Opzioni chirurgiche nel trattamento della malattia di Crohn a localizzazione perianale



Ann. Ital. Chir., LXXIV, 6, 2003

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(CD) have a perianal involvement. Despite the recent introduction
of anti-TNF antibody, this therapy has uncertain
long-term results and surgery still remains a major treatment
Aims & Methods: This study relates our experience in surgical
management of perianal CD without anti-TNF treatment.
From July 92 to February 02, 37 patients with perianal
Crohn’s disease were treated, 43 underwent local operations
or faecal diversion for fistulas and/or abscesses.
Patients not requiring surgery or in therapy with anti-TNF·
were excluded from the study. We analysed the outcome of
surgical treatment for perianal CD.
Results: Male to female ratio was 1:0.6, median age was
36,9 years (range 17-62). Perianal disease included 32
fistulas (16 trans-sphincteric, 2 superficial, 2 ano-vaginal,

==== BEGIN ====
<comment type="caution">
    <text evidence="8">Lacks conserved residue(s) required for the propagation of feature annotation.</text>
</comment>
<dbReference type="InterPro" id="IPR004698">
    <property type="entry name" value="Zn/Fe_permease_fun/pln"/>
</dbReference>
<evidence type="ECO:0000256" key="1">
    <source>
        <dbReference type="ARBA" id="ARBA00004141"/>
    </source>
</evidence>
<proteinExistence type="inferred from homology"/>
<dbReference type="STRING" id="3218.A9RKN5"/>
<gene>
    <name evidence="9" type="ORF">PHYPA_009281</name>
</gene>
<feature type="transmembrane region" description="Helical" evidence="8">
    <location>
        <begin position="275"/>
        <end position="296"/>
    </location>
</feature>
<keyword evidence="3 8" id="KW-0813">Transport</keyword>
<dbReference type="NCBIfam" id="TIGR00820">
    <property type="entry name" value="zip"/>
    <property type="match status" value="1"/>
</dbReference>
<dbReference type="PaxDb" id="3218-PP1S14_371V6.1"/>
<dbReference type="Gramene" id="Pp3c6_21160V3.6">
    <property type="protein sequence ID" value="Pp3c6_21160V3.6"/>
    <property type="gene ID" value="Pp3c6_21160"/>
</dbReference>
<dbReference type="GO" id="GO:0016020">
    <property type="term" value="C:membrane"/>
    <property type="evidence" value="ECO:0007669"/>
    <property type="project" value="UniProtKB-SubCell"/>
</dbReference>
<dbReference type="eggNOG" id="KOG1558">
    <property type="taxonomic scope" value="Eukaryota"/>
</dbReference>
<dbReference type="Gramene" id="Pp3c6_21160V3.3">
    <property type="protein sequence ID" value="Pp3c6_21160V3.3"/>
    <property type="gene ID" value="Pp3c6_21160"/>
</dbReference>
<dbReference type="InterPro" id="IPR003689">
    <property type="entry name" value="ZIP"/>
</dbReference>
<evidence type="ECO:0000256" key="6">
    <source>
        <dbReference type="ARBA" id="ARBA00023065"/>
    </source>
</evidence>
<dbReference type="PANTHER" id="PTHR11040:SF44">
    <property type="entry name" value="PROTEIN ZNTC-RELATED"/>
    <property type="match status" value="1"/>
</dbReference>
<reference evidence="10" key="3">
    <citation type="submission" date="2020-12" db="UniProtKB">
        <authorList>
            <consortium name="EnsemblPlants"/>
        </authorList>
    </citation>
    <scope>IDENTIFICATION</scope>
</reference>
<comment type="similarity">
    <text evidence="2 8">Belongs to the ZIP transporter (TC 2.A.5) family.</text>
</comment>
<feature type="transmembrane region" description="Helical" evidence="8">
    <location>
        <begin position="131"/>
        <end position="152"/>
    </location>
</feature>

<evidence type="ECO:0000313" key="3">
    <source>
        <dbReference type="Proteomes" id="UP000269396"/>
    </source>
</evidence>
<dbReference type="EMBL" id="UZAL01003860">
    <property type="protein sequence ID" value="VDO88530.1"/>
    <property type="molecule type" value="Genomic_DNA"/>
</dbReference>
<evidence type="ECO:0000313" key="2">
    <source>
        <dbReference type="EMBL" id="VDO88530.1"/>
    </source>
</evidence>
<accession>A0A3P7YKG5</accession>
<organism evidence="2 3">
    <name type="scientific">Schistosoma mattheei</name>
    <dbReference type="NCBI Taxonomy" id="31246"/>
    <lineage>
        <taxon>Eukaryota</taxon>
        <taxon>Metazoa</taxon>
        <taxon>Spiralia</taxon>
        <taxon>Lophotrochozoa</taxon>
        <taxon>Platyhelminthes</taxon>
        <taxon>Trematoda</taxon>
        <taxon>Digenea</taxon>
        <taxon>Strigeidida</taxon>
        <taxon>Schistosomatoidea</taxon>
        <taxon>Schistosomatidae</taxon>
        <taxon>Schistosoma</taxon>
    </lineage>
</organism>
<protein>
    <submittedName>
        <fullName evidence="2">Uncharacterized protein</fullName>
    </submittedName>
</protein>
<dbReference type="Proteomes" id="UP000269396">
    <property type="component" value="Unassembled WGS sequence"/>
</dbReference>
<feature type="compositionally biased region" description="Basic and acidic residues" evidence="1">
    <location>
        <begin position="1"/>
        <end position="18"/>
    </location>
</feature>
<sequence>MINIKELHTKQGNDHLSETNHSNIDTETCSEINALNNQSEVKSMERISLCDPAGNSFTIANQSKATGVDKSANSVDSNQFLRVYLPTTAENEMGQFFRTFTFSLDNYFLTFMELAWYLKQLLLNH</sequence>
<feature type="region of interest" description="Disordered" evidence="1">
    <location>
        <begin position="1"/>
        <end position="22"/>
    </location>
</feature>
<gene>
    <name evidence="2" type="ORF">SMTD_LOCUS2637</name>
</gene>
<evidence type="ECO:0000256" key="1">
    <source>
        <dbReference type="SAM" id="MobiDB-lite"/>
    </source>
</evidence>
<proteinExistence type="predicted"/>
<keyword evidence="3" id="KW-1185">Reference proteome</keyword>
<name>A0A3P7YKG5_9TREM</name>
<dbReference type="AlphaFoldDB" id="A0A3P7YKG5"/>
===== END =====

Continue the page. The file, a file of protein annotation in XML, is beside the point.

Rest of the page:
10 multiple and complex, 2 horseshoe) and 7 abscesses (5
perianal, 2 ischio-rectal). Local surgery included 1 abscess
drainage, 5 abscess drainage and fistula incision with seton
insertion, 2 fistulotomy, 9 partial fistulectomy and seton
insertion. At surgery, 40% of patients were ongoing a medical
treatment with 5-ASA and/or antibiotics, 40% with
steroids and/or immunosoppressors, 15% only with 5-ASA
and 5% no ongoing treatment. The horseshoe fistulas were
managed with a fistulotomy and seton insertion. One
patient with ano-vaginal fistula required proctectomy and
the other one total proctocolectomy. Patients treated by diverting
colonostomy (3) had fistula recurrence after its closure
in 100%. 20% of patients required total proctocolectomy
and ileostomy for extensive intestinal disease. Of the
27 patients undergoing seton insertion or fistulotomy none
had faecal incontinence due to the operation and 38% had
a 1 year recurrence.
Conclusions: Perianal CD is a heterogeneous entity, therefore
its management is still controversial. Moreover, a
high percentage of patients (18% in our series) requires a
major surgery due to the extension and seriousness of rectal
involvement. In our survey only 12 patients (39%),
with trans-sphincteric fistula, could have been theoretically
treated with anti-TNF. We wonder if the cost-and-benefit
of this medical treatment justifies its application on
patients that could undergo a surgical treatment with good
long term results.


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